SHE might be one of Great Britain’s top hockey stars, but Alex Danson has had her fair share of ups and downs.

And alongside embracing the positives that all the highs have brought her, the forward from Southampton believes the lows are also force for good in her career, and can drive both her and her team to success in the London Olympics next summer.

Already a highly-experienced international player with both Great Britain and England at the age of 26, Danson told the Advertiser of the rollercoaster ride she has undergone within hockey over the last few years.

“I think the amazing thing about sport is you experience the absolute highs and the absolute lows,” she explained. “But that always gives you that extra little kick to want to find those gold medals and podium spots.

“Certainly a low was in 2006 when we played a pool game against India in the World Cup and we needed three points to go through to the semi-finals. It was huge, no England team had ever done that.

“I remember being given the ball at the top of the D and took it round the keeper and had an open goal, and I missed it. I remember finishing that game and I was devastated, I felt absolutely terrible.

“I came away from the tournament and I really thought about it, and thought maybe it wasn’t for me. But had I given up at that point, I would never have gone to the Olympic Games (in Beijing), which was one of the most incredible tournaments of my life.

“Fours year later (in 2010) at another World Cup, we got into the semi-finals and lost on strokes (to the Netherlands), which was devastating. But we were able to pick ourselves up for our bronze game, and that was the most incredible game of hockey I’ve ever played in, there were 35,000 people there.

“I had a very similar opportunity against Germany in that game and this time thankfully the ball did go in the back of the net (England eventually triumphed 2-0).

“We won the bronze medal and to stand on the podium with all your buddies in front of that many people was incredible, I’ll never forget it.”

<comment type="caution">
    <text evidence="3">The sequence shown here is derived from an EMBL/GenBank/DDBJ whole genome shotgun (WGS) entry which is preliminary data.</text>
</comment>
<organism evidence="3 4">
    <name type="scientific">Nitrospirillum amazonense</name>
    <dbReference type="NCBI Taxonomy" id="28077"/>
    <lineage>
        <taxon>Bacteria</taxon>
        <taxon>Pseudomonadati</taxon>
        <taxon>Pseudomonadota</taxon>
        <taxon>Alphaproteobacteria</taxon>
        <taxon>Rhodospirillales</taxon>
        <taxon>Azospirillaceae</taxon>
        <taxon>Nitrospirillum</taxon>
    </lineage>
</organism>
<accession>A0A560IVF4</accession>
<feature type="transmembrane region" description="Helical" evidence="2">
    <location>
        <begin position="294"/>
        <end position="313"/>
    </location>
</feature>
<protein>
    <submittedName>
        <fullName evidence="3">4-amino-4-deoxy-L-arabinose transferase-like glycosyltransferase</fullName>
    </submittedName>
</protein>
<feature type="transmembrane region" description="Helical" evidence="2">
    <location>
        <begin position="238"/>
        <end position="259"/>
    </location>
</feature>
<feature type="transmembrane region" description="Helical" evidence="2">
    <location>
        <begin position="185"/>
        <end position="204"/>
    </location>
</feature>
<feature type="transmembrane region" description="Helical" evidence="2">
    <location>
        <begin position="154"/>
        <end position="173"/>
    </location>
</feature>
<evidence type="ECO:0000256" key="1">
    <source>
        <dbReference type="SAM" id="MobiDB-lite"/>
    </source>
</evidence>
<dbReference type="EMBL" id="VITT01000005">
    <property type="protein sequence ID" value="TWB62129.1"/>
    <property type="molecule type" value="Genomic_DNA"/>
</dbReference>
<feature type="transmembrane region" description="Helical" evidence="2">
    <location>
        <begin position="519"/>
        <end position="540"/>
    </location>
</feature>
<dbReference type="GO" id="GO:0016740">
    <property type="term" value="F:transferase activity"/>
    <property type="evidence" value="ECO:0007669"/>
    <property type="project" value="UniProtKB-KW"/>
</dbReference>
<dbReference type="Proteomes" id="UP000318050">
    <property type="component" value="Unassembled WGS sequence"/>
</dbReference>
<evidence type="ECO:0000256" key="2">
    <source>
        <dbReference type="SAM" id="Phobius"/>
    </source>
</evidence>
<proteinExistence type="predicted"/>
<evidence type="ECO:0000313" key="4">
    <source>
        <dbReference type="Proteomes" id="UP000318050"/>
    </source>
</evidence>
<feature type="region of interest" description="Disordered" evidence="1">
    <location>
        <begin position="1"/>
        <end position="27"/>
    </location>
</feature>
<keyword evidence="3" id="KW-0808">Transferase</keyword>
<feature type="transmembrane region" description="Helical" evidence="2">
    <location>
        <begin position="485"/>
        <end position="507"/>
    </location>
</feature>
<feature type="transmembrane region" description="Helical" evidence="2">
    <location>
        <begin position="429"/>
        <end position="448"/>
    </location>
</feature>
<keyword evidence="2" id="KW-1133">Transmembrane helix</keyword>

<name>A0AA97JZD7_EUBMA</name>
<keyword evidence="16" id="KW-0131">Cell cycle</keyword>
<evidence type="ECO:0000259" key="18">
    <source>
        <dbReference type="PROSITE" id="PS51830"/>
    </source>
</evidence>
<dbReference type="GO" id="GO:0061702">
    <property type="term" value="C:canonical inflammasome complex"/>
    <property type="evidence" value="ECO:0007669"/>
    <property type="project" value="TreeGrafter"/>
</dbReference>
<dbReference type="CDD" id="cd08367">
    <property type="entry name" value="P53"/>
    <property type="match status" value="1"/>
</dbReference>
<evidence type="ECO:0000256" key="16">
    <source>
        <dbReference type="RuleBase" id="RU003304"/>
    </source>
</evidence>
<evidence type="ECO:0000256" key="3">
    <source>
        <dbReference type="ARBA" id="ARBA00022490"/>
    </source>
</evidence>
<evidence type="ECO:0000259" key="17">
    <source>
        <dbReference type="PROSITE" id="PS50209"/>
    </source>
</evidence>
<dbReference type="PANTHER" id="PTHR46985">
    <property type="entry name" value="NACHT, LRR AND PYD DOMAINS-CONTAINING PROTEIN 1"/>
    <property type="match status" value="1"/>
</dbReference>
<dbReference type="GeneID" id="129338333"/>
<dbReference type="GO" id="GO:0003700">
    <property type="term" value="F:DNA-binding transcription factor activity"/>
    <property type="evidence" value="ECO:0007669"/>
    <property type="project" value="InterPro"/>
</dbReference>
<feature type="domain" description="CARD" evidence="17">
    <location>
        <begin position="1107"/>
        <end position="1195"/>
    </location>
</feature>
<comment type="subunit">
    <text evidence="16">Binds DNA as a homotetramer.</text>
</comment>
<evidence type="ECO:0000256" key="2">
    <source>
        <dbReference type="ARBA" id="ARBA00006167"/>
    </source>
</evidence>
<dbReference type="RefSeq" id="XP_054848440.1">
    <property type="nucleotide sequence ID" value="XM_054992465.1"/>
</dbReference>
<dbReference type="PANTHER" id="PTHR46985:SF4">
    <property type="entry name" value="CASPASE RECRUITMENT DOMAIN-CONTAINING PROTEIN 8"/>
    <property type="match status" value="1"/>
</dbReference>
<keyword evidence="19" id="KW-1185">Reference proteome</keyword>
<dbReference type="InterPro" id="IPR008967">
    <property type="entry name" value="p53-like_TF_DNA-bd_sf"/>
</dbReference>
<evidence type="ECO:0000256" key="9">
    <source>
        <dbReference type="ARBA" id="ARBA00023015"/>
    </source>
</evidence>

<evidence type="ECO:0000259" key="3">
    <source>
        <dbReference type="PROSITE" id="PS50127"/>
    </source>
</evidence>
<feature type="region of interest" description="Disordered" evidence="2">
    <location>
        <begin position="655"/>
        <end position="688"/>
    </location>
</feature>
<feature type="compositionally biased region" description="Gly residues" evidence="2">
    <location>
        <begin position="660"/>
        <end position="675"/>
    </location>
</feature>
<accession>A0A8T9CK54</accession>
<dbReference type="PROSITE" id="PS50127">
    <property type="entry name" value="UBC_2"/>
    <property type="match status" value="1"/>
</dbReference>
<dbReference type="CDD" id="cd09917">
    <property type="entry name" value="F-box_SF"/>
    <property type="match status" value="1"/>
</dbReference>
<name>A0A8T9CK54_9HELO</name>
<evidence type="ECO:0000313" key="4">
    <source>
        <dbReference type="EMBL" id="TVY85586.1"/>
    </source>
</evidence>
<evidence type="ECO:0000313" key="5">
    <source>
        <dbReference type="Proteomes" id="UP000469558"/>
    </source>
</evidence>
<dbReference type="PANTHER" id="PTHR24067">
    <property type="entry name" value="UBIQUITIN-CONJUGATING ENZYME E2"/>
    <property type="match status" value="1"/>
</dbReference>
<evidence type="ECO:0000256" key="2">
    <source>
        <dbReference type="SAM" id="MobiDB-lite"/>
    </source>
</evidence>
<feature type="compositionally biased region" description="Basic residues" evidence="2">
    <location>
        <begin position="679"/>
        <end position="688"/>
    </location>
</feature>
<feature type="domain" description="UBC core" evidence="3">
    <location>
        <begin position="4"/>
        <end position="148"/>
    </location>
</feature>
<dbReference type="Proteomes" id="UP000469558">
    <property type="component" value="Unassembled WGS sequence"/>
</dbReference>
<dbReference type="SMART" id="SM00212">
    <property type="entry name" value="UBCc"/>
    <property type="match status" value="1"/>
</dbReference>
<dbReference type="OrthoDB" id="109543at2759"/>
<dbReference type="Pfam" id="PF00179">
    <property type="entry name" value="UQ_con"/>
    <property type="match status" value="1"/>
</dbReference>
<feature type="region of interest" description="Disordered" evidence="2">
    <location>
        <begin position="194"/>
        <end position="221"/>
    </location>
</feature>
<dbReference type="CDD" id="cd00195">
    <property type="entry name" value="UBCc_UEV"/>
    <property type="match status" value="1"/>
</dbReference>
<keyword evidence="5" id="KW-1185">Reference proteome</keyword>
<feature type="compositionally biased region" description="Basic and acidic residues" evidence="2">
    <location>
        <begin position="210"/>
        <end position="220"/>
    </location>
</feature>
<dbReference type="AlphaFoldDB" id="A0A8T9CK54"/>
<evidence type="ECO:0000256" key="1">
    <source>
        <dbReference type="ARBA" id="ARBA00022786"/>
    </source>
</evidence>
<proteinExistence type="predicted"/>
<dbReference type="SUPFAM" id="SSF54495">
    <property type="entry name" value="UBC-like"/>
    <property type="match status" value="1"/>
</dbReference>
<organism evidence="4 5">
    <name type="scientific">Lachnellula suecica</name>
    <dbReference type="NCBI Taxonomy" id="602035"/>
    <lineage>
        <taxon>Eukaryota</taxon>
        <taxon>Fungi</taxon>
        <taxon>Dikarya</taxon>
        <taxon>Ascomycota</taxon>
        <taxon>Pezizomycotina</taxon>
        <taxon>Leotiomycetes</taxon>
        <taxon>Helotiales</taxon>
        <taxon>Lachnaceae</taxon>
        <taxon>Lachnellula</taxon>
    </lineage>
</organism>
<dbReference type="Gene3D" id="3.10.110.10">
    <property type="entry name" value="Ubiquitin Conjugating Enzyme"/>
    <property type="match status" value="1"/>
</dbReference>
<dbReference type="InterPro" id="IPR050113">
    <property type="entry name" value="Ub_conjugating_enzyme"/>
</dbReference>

In London next summer Great Britain will find their toughest opposition coming from the likes of Argentina, Holland, China, Germany but they can afford to be confident, their fortunes having increased dramatically in recent years.

Danson explained: “Since 2005 we’ve started a programme where we’re much more full-time and we’ve gone from being ranked 11th in the world to fourth, so our ranking has come up dramatically.

“We’re pretty much full-time which is amazing and the results are showing how much that helps, so next year will be really, really exciting. I really believe that the women and the men (who are also ranked fourth and could include Fairford stopper Nick Brothers in their Olympic squad) will medal next year.

“Prior to Beijing, pretty much the entire squad had full-time jobs, so it was a case of getting up at 5am to train, doing your full day’s work and then training in the evening.

“Now we’re centralised at Bisham Abbey, 32 athletes live there and we train at least twice a day, so your contact time together just means you know each other so well and know how each other play.

“Because you have so much contact time together, the depth of what you can cover is in a different league to what we’ve been able to manage previously.

“In team sport there’s other factors that are important to being successful, things like trust and belief that are huge in our squad, trust that we will do all the training and there’s that common respect because you see everybody doing it every day.

“There’s also a belief that actually we’ve been to tournaments and competed with the world’s best. You have to have belief going into tournaments,